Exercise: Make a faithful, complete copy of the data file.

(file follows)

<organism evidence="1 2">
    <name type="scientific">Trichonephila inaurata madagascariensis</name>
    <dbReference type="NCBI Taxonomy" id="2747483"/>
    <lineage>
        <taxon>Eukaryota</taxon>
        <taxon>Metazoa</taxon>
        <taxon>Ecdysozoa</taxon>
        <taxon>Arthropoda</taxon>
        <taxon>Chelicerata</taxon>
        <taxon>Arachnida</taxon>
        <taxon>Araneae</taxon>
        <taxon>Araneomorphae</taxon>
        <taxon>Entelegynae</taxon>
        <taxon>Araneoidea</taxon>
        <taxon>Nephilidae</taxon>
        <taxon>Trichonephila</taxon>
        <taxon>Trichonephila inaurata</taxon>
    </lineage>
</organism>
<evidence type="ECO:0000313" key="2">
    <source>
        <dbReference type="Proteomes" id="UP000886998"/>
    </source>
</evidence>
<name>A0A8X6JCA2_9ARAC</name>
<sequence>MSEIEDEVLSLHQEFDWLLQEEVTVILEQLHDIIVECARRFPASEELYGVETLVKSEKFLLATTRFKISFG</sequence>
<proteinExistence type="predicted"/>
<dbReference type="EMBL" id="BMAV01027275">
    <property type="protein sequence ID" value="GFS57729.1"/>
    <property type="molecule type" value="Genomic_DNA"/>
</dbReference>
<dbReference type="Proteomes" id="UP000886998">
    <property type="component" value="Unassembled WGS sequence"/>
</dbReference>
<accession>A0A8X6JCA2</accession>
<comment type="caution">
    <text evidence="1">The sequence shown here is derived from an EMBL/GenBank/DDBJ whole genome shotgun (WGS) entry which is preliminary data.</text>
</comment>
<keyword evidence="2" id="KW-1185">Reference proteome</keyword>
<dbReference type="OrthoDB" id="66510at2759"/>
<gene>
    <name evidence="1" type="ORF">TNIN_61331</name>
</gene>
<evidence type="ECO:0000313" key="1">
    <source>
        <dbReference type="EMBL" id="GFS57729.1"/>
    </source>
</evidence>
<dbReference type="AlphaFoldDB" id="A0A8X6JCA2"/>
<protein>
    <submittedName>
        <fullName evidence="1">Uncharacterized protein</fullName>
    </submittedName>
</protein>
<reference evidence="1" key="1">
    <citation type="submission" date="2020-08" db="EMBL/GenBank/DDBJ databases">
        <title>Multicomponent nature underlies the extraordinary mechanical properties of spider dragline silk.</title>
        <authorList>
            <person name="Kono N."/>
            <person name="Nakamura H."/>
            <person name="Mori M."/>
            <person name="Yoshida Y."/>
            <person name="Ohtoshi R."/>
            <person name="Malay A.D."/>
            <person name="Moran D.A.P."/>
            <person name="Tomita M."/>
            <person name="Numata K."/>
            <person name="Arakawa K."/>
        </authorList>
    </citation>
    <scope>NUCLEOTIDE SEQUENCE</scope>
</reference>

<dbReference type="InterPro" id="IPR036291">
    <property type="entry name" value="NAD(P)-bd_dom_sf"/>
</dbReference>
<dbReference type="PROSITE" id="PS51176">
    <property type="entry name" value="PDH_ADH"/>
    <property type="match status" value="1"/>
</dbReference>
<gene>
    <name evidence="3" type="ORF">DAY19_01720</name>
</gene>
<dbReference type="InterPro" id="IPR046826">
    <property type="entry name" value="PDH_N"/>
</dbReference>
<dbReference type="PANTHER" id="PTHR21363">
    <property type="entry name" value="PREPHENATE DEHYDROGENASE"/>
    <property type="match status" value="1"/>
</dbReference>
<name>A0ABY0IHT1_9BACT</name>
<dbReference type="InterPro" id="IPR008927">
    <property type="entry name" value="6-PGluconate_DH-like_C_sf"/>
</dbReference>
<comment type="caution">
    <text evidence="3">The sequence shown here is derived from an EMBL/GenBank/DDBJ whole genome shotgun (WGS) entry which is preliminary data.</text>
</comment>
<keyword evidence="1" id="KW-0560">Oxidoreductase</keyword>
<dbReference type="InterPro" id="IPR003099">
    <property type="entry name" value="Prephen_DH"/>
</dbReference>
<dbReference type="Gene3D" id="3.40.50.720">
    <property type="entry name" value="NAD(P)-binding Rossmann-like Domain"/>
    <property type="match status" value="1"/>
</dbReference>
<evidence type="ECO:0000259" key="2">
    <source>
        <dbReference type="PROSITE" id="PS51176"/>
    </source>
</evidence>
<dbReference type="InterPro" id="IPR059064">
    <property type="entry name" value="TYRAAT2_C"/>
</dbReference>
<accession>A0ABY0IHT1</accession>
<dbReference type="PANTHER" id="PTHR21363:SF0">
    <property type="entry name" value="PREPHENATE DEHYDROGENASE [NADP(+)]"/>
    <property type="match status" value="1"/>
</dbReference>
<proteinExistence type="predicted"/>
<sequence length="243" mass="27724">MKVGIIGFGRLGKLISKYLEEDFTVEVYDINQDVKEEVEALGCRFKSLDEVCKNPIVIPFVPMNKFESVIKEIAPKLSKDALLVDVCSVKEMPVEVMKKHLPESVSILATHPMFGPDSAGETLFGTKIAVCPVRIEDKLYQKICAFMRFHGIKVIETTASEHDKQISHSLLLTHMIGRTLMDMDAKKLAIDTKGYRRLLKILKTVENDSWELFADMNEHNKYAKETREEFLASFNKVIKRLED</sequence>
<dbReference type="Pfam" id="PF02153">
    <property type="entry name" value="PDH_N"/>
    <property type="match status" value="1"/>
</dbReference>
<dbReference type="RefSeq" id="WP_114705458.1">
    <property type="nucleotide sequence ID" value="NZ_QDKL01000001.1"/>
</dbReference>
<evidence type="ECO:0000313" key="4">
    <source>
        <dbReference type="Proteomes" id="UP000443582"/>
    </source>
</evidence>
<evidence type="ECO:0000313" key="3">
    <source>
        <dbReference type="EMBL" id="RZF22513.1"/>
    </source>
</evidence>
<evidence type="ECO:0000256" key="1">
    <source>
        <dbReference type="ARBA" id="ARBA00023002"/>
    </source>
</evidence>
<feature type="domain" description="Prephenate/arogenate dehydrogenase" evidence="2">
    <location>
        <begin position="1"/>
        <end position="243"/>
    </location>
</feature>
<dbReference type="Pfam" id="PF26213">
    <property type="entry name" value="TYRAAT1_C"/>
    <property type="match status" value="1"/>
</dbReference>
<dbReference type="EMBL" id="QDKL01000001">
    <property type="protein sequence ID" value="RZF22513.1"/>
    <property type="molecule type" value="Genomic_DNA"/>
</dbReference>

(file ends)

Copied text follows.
<organism evidence="1 2">
    <name type="scientific">Trichonephila inaurata madagascariensis</name>
    <dbReference type="NCBI Taxonomy" id="2747483"/>
    <lineage>
        <taxon>Eukaryota</taxon>
        <taxon>Metazoa</taxon>
        <taxon>Ecdysozoa</taxon>
        <taxon>Arthropoda</taxon>
        <taxon>Chelicerata</taxon>
        <taxon>Arachnida</taxon>
        <taxon>Araneae</taxon>
        <taxon>Araneomorphae</taxon>
        <taxon>Entelegynae</taxon>
        <taxon>Araneoidea</taxon>
        <taxon>Nephilidae</taxon>
        <taxon>Trichonephila</taxon>
        <taxon>Trichonephila inaurata</taxon>
    </lineage>
</organism>
<evidence type="ECO:0000313" key="2">
    <source>
        <dbReference type="Proteomes" id="UP000886998"/>
    </source>
</evidence>
<name>A0A8X6JCA2_9ARAC</name>
<sequence>MSEIEDEVLSLHQEFDWLLQEEVTVILEQLHDIIVECARRFPASEELYGVETLVKSEKFLLATTRFKISFG</sequence>
<proteinExistence type="predicted"/>
<dbReference type="EMBL" id="BMAV01027275">
    <property type="protein sequence ID" value="GFS57729.1"/>
    <property type="molecule type" value="Genomic_DNA"/>
</dbReference>
<dbReference type="Proteomes" id="UP000886998">
    <property type="component" value="Unassembled WGS sequence"/>
</dbReference>
<accession>A0A8X6JCA2</accession>
<comment type="caution">
    <text evidence="1">The sequence shown here is derived from an EMBL/GenBank/DDBJ whole genome shotgun (WGS) entry which is preliminary data.</text>
</comment>
<keyword evidence="2" id="KW-1185">Reference proteome</keyword>
<dbReference type="OrthoDB" id="66510at2759"/>
<gene>
    <name evidence="1" type="ORF">TNIN_61331</name>
</gene>
<evidence type="ECO:0000313" key="1">
    <source>
        <dbReference type="EMBL" id="GFS57729.1"/>
    </source>
</evidence>
<dbReference type="AlphaFoldDB" id="A0A8X6JCA2"/>
<protein>
    <submittedName>
        <fullName evidence="1">Uncharacterized protein</fullName>
    </submittedName>
</protein>
<reference evidence="1" key="1">
    <citation type="submission" date="2020-08" db="EMBL/GenBank/DDBJ databases">
        <title>Multicomponent nature underlies the extraordinary mechanical properties of spider dragline silk.</title>
        <authorList>
            <person name="Kono N."/>
            <person name="Nakamura H."/>
            <person name="Mori M."/>
            <person name="Yoshida Y."/>
            <person name="Ohtoshi R."/>
            <person name="Malay A.D."/>
            <person name="Moran D.A.P."/>
            <person name="Tomita M."/>
            <person name="Numata K."/>
            <person name="Arakawa K."/>
        </authorList>
    </citation>
    <scope>NUCLEOTIDE SEQUENCE</scope>
</reference>

<dbReference type="InterPro" id="IPR036291">
    <property type="entry name" value="NAD(P)-bd_dom_sf"/>
</dbReference>
<dbReference type="PROSITE" id="PS51176">
    <property type="entry name" value="PDH_ADH"/>
    <property type="match status" value="1"/>
</dbReference>
<gene>
    <name evidence="3" type="ORF">DAY19_01720</name>
</gene>
<dbReference type="InterPro" id="IPR046826">
    <property type="entry name" value="PDH_N"/>
</dbReference>
<dbReference type="PANTHER" id="PTHR21363">
    <property type="entry name" value="PREPHENATE DEHYDROGENASE"/>
    <property type="match status" value="1"/>
</dbReference>
<name>A0ABY0IHT1_9BACT</name>
<dbReference type="InterPro" id="IPR008927">
    <property type="entry name" value="6-PGluconate_DH-like_C_sf"/>
</dbReference>
<comment type="caution">
    <text evidence="3">The sequence shown here is derived from an EMBL/GenBank/DDBJ whole genome shotgun (WGS) entry which is preliminary data.</text>
</comment>
<keyword evidence="1" id="KW-0560">Oxidoreductase</keyword>
<dbReference type="InterPro" id="IPR003099">
    <property type="entry name" value="Prephen_DH"/>
</dbReference>
<dbReference type="Gene3D" id="3.40.50.720">
    <property type="entry name" value="NAD(P)-binding Rossmann-like Domain"/>
    <property type="match status" value="1"/>
</dbReference>
<evidence type="ECO:0000259" key="2">
    <source>
        <dbReference type="PROSITE" id="PS51176"/>
    </source>
</evidence>
<dbReference type="InterPro" id="IPR059064">
    <property type="entry name" value="TYRAAT2_C"/>
</dbReference>
<accession>A0ABY0IHT1</accession>
<dbReference type="PANTHER" id="PTHR21363:SF0">
    <property type="entry name" value="PREPHENATE DEHYDROGENASE [NADP(+)]"/>
    <property type="match status" value="1"/>
</dbReference>
<proteinExistence type="predicted"/>
<sequence length="243" mass="27724">MKVGIIGFGRLGKLISKYLEEDFTVEVYDINQDVKEEVEALGCRFKSLDEVCKNPIVIPFVPMNKFESVIKEIAPKLSKDALLVDVCSVKEMPVEVMKKHLPESVSILATHPMFGPDSAGETLFGTKIAVCPVRIEDKLYQKICAFMRFHGIKVIETTASEHDKQISHSLLLTHMIGRTLMDMDAKKLAIDTKGYRRLLKILKTVENDSWELFADMNEHNKYAKETREEFLASFNKVIKRLED</sequence>
<dbReference type="Pfam" id="PF02153">
    <property type="entry name" value="PDH_N"/>
    <property type="match status" value="1"/>
</dbReference>
<dbReference type="RefSeq" id="WP_114705458.1">
    <property type="nucleotide sequence ID" value="NZ_QDKL01000001.1"/>
</dbReference>
<evidence type="ECO:0000313" key="4">
    <source>
        <dbReference type="Proteomes" id="UP000443582"/>
    </source>
</evidence>
<evidence type="ECO:0000313" key="3">
    <source>
        <dbReference type="EMBL" id="RZF22513.1"/>
    </source>
</evidence>
<evidence type="ECO:0000256" key="1">
    <source>
        <dbReference type="ARBA" id="ARBA00023002"/>
    </source>
</evidence>
<feature type="domain" description="Prephenate/arogenate dehydrogenase" evidence="2">
    <location>
        <begin position="1"/>
        <end position="243"/>
    </location>
</feature>
<dbReference type="Pfam" id="PF26213">
    <property type="entry name" value="TYRAAT1_C"/>
    <property type="match status" value="1"/>
</dbReference>
<dbReference type="EMBL" id="QDKL01000001">
    <property type="protein sequence ID" value="RZF22513.1"/>
    <property type="molecule type" value="Genomic_DNA"/>
</dbReference>